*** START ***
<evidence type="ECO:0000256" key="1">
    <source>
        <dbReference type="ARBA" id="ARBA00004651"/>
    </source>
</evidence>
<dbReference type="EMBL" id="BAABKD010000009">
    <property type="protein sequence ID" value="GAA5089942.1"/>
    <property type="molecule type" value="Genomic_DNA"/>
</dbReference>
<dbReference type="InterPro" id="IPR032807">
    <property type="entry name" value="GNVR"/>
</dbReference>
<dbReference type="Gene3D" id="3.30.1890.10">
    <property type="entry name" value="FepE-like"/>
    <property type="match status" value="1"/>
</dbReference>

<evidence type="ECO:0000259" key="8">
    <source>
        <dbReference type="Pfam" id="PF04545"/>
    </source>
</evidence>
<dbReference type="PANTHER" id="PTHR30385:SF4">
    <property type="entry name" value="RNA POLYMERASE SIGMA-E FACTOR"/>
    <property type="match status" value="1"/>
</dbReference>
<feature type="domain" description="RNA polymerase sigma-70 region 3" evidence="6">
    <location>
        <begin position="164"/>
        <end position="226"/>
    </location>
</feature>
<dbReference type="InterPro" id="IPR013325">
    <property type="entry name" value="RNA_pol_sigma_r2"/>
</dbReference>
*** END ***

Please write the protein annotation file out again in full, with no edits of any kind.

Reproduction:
<evidence type="ECO:0000256" key="1">
    <source>
        <dbReference type="ARBA" id="ARBA00004651"/>
    </source>
</evidence>
<dbReference type="EMBL" id="BAABKD010000009">
    <property type="protein sequence ID" value="GAA5089942.1"/>
    <property type="molecule type" value="Genomic_DNA"/>
</dbReference>
<dbReference type="InterPro" id="IPR032807">
    <property type="entry name" value="GNVR"/>
</dbReference>
<dbReference type="Gene3D" id="3.30.1890.10">
    <property type="entry name" value="FepE-like"/>
    <property type="match status" value="1"/>
</dbReference>

<evidence type="ECO:0000259" key="8">
    <source>
        <dbReference type="Pfam" id="PF04545"/>
    </source>
</evidence>
<dbReference type="PANTHER" id="PTHR30385:SF4">
    <property type="entry name" value="RNA POLYMERASE SIGMA-E FACTOR"/>
    <property type="match status" value="1"/>
</dbReference>
<feature type="domain" description="RNA polymerase sigma-70 region 3" evidence="6">
    <location>
        <begin position="164"/>
        <end position="226"/>
    </location>
</feature>
<dbReference type="InterPro" id="IPR013325">
    <property type="entry name" value="RNA_pol_sigma_r2"/>
</dbReference>